Jen Galloway, FNP-C, believes that listening to her patients is one of the most important things that she can do as a medical provider. Many medical professionals will spend a few minutes in a room with their patients, take a note or two, and then write a prescription and say “take two of these and call me in the morning.”

That’s not how Galloway operates. Galloway believes that, to truly understand her patients and the ailments they are experiencing, she has to spend time actually actively listening to them.

“With my primary care services, every new patient gets a one-hour initial visit,” Galloway stated. “We’ll go through your medical history, your surgical history, all of the basics. But I also want to hear their complaints. We’ll discuss their lifestyle, their nutrition, their exercise. And I make recommendations on how they can possibly improve those things.”

Galloway listens to her patients and she understands that when it comes to the human body, there is not a “one-size-fits-all” model of care. Some things work for one person and don’t work for another. To understand what works and what doesn’t, she communicates with her patients and she isn’t quick to pull out her prescription pad. The goal, for Galloway, is to find a solution that doesn’t necessarily have to be purchased over the counter.

“If a patient needs medication, then I will certainly prescribe something,” she said. “But I just feel like there is a lot of progress that we can make, just with lifestyle recommendations. I even go through calories and protein recommendations; macros, those sorts of things. And exercise as well.”

Galloway is a big proponent of lifestyle solutions. She believes that the human body is a resilient thing; we’re stronger than we think we are in a lot of cases. She wants her patients to find that strength within themselves, and she’s happy to help them do so.

“For instance, if somebody comes in with, say, type-two diabetes, or anxiety, or depression, then yes — they may need medication to get them through this acute phase,” Galloway offered. “But we can make some lifestyle changes as well. With anxiety or depression, I can set them up with counseling or suggest using exercise as a stress relief. I can also suggest appropriate supplements.”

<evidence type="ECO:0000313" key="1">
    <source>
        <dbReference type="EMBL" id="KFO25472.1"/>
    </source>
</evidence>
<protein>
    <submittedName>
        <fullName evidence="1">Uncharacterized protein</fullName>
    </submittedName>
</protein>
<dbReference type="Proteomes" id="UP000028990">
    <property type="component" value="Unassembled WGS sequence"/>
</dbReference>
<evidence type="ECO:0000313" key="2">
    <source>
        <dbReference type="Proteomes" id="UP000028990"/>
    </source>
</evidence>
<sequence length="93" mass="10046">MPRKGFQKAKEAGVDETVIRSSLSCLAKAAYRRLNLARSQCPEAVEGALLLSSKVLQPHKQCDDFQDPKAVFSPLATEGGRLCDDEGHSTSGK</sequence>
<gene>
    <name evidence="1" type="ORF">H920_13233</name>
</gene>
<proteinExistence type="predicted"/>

Galloway said that, in many cases, an individual will walk down the aisle of a store like Natural Grocers and will become absolutely overwhelmed with the amount of different supplements and medications that are available. With her extensive knowledge and experience, she will make recommendations to her patients based on their individual needs. And she can only do that because she listens to them during their original appointment.

“I can actually make recommendations based on what they’ve got going on,” she said. “And we can get them through this acute phase with medication, and then follow up in a few months to see how they’re doing. And after some lifestyle changes, maybe after six months or a year, we can start tapering off those medications.”

Galloway said the purpose of functional medicine is to get to the root cause of a problem and fix that root cause; not just suppress the symptoms, which is mostly what medications do. She wants to find the root of an issue and solve that so that it doesn’t keep coming back.

“I incorporate functional medicine into all of my visits,” Galloway said. “A lot of my patients are coming in specifically for functional medicine issues. The majority of my functional medicine practice is dealing with gut issues, so I dive a little bit deeper into that and do some functional medicine labs. I do a lot of stool testing, which gives me a really comprehensive view about what exactly is going on with the bacteria in the gut.”

Galloway said that she believes that a lot of different symptoms and diseases come from gut bacteria. So she performs a lot of gut testing and breath testing, as well as hormone testing, inflammatory markers, thyroid testing and more.